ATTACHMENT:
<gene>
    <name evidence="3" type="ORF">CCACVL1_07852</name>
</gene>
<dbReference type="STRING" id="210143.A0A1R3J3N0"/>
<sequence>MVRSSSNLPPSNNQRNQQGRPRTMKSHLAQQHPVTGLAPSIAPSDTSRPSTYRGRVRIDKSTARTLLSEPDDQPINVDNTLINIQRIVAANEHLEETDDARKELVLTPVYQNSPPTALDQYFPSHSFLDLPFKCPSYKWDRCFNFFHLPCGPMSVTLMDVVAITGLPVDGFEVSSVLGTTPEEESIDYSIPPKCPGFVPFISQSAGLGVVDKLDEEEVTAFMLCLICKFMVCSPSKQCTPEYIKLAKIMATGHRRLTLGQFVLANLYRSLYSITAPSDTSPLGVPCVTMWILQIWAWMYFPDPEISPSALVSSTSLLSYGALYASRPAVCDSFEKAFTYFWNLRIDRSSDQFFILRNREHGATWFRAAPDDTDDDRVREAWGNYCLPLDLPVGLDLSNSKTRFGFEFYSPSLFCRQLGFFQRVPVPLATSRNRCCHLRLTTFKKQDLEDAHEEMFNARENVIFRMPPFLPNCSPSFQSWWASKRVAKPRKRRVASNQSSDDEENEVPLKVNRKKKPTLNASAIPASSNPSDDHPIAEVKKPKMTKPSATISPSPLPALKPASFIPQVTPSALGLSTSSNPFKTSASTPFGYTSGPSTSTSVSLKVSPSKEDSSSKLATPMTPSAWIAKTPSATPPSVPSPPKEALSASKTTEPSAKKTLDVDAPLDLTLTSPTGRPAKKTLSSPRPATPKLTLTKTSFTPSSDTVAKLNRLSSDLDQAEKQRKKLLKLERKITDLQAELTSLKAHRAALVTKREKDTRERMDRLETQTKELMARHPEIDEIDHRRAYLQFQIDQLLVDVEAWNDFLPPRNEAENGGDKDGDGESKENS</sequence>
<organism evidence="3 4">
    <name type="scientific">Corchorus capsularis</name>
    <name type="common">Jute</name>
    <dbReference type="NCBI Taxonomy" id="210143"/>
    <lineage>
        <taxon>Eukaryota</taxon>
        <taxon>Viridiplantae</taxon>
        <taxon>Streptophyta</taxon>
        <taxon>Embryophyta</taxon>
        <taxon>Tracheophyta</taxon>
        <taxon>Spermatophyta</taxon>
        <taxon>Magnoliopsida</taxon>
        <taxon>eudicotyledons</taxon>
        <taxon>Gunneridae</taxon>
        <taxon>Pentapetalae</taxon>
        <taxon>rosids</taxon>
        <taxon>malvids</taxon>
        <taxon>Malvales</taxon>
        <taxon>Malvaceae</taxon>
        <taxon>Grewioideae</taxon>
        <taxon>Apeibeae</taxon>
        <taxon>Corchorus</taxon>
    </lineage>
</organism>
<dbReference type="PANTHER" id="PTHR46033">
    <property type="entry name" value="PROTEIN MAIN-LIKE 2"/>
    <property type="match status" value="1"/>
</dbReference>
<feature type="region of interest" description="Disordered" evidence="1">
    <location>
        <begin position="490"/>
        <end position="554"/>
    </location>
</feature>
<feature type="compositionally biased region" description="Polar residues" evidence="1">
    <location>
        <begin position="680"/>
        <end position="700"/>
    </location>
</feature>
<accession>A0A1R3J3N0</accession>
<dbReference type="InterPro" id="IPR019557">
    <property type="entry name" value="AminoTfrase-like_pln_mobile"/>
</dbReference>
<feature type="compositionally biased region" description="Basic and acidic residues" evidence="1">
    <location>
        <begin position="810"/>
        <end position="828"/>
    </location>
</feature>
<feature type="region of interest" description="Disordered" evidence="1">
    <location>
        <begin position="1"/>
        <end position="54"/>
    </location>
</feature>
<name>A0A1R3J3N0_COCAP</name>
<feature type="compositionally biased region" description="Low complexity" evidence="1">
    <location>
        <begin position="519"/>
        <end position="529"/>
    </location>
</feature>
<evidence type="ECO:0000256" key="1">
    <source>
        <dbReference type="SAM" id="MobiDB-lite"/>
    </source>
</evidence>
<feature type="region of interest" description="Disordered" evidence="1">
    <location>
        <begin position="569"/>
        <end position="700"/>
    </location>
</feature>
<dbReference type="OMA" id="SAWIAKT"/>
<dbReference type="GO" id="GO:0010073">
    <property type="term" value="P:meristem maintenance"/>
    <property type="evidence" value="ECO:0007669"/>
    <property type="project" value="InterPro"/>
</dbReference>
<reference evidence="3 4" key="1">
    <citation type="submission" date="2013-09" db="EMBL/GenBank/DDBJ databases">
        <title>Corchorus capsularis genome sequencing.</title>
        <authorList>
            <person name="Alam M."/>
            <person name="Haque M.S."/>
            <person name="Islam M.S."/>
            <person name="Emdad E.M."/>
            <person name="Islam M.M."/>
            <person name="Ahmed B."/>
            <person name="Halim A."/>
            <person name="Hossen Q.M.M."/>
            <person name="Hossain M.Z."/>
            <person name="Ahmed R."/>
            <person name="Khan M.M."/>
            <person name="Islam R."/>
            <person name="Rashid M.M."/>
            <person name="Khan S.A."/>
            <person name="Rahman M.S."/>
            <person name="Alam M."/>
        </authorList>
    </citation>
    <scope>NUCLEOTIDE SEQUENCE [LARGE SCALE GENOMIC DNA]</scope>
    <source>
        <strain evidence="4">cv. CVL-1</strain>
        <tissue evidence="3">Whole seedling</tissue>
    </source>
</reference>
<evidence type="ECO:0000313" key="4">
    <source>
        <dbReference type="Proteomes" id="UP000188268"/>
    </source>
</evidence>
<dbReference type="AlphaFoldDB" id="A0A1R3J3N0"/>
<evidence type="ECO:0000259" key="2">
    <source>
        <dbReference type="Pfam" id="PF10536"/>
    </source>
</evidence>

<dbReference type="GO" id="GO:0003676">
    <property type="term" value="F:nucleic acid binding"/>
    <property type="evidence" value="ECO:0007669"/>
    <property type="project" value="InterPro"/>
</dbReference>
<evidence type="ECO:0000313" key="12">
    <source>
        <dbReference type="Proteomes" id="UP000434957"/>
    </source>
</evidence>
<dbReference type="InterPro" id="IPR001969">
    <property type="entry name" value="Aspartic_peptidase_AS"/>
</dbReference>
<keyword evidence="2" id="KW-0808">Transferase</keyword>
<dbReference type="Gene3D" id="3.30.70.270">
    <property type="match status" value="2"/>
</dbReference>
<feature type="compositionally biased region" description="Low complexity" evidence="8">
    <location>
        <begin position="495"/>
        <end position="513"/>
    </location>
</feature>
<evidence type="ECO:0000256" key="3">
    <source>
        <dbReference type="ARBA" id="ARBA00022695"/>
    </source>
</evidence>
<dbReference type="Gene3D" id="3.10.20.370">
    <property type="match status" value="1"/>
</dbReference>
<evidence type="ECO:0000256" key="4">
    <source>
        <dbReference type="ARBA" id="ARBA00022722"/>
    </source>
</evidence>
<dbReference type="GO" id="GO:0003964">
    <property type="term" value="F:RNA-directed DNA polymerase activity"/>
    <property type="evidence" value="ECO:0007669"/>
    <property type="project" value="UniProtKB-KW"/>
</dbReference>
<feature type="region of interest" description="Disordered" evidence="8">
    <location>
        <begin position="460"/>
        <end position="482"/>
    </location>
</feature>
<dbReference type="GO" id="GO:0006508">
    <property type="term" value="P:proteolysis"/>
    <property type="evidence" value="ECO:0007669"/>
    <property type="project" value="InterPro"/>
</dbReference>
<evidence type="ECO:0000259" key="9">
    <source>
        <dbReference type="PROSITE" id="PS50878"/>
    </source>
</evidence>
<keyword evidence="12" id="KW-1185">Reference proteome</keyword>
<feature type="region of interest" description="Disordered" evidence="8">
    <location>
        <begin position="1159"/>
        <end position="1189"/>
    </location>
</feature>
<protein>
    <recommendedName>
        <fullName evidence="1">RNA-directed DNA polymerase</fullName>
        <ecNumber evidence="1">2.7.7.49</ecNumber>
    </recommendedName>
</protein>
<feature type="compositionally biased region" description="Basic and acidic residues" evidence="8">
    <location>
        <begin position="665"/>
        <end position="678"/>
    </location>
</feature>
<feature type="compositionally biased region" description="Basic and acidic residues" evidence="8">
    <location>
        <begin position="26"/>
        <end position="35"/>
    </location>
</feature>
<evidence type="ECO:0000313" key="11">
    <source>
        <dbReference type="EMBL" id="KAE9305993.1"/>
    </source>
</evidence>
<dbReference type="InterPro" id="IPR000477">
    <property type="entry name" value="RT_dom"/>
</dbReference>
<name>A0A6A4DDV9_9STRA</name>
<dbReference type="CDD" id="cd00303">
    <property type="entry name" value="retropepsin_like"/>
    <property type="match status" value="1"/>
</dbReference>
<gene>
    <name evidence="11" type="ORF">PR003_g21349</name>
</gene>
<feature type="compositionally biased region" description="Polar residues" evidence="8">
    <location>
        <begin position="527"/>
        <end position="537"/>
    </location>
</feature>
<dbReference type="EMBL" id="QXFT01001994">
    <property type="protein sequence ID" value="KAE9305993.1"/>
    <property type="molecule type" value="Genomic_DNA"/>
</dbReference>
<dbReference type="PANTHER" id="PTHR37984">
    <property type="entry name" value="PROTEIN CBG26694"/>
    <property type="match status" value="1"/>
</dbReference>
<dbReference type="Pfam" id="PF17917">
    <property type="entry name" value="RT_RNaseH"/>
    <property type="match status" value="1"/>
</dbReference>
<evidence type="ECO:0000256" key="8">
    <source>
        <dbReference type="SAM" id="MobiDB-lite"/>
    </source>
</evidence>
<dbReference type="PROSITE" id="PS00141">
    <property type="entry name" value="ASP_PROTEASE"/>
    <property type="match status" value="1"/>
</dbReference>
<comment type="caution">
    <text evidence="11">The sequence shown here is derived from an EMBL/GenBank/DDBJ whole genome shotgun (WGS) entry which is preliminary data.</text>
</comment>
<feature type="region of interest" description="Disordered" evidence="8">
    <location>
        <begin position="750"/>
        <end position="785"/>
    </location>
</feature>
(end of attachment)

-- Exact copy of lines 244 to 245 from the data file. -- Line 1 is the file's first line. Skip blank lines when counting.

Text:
    </source>
</evidence>